M.E. Irizarry-Gelpí

Physics impostor. Mathematics interloper. Husband. Father.

A Result for the Laplacian Green Function

In \(d\)-dimensional euclidean space, the laplacian operator is

\begin{equation*} \partial^{2} \equiv \delta^{ab} \partial_{a} \partial_{b} \end{equation*}

The laplacian operator is the trace of the \(\partial_{a} \partial_{b}\) operator. The Green function for the laplacian operator is such that

\begin{equation*} \partial^{2} G = - A \delta(x) \end{equation*}

Here \(A\) is a constant and \(\delta(x)\) is a \(d\)-dimensional Dirac delta function.

In this post I will evaluate the following matrix:

\begin{equation*} D_{ab} \equiv \partial_{a} \partial_{b} G \end{equation*}

Note that \(D_{ab}\) is a symmetric matrix. The trace of \(D_{ab}\) must give the Dirac delta:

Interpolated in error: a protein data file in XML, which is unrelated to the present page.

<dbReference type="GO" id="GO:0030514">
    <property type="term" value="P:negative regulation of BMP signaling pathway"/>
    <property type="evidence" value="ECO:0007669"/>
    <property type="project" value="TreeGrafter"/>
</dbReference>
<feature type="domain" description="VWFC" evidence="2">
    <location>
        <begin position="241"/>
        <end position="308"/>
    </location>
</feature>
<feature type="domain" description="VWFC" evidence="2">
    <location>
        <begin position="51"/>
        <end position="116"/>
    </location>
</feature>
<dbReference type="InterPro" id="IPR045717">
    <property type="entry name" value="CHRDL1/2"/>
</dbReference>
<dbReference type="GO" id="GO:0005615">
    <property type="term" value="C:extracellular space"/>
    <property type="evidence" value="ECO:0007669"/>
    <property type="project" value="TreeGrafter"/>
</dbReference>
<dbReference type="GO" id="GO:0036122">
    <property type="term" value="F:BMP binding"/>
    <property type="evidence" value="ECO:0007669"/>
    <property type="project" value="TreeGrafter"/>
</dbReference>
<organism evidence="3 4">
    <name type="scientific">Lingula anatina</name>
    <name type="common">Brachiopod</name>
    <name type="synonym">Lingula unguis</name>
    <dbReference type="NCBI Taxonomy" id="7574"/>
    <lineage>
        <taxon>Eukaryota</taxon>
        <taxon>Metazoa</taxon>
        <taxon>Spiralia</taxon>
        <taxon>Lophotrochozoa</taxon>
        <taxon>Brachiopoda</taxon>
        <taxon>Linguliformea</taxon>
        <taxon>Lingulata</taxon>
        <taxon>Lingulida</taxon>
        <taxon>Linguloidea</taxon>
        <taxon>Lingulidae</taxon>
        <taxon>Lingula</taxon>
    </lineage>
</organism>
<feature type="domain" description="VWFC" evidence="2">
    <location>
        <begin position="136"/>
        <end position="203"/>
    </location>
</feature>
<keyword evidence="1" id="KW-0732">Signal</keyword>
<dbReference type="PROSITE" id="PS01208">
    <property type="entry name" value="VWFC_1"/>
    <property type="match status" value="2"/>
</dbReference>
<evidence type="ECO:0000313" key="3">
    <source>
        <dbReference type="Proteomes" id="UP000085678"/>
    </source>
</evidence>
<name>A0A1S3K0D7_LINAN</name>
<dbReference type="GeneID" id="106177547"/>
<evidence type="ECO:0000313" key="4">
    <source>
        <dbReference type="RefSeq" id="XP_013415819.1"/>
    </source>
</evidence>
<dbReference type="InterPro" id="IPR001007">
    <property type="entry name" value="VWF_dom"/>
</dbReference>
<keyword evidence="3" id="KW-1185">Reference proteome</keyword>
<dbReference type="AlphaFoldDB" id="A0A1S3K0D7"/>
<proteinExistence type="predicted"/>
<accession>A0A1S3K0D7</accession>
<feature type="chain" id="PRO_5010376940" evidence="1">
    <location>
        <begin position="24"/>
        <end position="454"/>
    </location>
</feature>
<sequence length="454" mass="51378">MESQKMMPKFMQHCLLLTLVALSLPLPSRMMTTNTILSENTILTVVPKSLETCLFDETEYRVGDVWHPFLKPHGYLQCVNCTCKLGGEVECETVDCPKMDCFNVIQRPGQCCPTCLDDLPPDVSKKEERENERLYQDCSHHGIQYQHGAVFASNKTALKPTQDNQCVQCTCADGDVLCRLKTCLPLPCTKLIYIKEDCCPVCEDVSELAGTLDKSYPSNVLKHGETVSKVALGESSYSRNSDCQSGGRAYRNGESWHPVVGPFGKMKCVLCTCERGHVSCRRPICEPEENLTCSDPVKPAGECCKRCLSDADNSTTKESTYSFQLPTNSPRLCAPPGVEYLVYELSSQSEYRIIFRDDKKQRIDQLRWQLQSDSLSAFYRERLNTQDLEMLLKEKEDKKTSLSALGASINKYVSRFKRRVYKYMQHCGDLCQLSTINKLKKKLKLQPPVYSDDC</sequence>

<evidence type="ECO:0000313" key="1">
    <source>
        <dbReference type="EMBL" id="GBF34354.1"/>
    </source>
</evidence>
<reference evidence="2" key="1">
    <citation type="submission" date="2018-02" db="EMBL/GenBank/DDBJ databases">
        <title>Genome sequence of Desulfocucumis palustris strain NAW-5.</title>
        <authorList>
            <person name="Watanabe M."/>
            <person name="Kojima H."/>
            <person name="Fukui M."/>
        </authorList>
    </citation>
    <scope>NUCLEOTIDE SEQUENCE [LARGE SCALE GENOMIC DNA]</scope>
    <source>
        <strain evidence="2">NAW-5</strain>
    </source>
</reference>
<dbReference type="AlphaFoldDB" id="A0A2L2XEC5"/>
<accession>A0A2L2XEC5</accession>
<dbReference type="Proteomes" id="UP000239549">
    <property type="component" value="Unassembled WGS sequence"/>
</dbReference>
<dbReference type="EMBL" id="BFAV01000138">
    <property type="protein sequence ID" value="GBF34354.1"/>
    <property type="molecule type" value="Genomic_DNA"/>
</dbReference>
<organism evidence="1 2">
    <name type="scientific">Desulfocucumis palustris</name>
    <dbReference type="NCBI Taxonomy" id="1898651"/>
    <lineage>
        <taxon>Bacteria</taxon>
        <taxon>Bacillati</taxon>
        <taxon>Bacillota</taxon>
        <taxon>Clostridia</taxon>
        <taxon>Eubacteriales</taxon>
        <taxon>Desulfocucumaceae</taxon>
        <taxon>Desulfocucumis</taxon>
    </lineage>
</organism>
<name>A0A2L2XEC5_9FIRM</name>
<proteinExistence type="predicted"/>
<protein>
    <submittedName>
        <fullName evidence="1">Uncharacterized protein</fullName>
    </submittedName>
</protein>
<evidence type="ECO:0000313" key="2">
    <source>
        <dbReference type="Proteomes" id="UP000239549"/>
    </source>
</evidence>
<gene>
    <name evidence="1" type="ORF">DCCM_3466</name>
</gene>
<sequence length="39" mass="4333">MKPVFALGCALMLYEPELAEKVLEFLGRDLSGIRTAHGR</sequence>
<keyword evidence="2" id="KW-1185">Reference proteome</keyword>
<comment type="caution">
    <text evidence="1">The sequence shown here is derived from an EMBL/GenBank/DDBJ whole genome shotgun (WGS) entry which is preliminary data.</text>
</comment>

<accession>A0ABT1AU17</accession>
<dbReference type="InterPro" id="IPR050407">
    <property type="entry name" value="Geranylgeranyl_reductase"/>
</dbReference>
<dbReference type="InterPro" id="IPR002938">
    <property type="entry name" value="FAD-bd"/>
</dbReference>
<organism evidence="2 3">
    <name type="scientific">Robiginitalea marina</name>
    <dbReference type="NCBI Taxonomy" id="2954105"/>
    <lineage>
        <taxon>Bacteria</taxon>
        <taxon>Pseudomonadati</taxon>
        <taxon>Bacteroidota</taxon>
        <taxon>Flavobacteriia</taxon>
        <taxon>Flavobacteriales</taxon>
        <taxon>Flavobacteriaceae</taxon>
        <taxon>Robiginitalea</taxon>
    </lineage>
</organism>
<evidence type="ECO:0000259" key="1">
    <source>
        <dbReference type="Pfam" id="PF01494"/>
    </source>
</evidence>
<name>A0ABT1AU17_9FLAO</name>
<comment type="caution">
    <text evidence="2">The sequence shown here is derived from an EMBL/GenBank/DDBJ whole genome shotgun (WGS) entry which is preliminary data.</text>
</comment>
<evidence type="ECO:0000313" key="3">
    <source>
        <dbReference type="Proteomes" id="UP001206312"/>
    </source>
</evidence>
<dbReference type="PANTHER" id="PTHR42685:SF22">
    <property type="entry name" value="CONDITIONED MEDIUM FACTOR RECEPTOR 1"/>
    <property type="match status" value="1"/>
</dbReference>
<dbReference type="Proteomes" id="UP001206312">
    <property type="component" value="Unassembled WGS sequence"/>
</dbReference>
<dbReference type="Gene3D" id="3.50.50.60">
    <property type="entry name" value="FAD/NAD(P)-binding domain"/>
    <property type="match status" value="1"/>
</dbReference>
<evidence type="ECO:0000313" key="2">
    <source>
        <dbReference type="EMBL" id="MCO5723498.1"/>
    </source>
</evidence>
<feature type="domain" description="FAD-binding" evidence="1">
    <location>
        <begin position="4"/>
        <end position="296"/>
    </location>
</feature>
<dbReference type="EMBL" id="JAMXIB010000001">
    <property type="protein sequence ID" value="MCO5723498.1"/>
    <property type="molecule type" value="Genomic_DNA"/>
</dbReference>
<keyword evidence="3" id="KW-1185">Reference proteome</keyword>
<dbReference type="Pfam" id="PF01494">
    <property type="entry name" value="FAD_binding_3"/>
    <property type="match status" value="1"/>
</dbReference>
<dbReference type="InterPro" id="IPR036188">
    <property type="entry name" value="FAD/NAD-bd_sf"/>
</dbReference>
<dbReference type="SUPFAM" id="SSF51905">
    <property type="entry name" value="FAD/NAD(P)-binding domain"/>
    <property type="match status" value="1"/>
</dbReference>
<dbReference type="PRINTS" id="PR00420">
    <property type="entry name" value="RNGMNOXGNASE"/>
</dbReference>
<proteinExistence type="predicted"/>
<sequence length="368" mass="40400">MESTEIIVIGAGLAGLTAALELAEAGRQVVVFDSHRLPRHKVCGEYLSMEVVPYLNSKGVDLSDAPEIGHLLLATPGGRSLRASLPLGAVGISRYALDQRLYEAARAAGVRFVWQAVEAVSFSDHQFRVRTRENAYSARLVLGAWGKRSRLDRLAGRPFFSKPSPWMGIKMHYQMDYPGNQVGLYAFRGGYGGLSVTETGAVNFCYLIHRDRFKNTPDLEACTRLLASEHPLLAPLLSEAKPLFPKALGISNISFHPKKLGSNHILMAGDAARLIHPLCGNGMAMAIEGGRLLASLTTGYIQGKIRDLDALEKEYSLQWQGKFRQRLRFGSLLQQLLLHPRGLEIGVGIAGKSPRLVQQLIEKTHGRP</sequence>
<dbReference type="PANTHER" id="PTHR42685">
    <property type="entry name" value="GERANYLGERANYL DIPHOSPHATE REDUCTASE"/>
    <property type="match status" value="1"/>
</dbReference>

\begin{equation*} \delta^{ab} D_{ab} = -A \delta(x) \end{equation*}

So maybe \(D_{ab}\) can be split into a traceless and non-traceless parts:

\begin{equation*} D_{ab} = -\frac{A}{d}\delta_{ab}\delta(x) + T_{ab} \end{equation*}

Here \(T_{ab}\) is symmetric and traceless. Maybe it can be written as

\begin{equation*} T_{ab} = F(x) \left(\delta_{ab} - d\frac{x_{a}x_{b}}{x^{2}}\right) \end{equation*}

Now, dimensional analysis suggest

\begin{equation*} F(x) = B\left(\frac{1}{x^{2}}\right)^{d/2} \end{equation*}

Here, \(B\) is a constant. Thus, apparently, you would have

\begin{equation*} D_{ab} = B\left(\frac{1}{x^{2}}\right)^{d/2} \left(\delta_{ab} - d\frac{x_{a}x_{b}}{x^{2}}\right) - \frac{A}{d}\delta_{ab}\delta(x) \end{equation*}

The last step is to find the values of \(A\) and \(B\).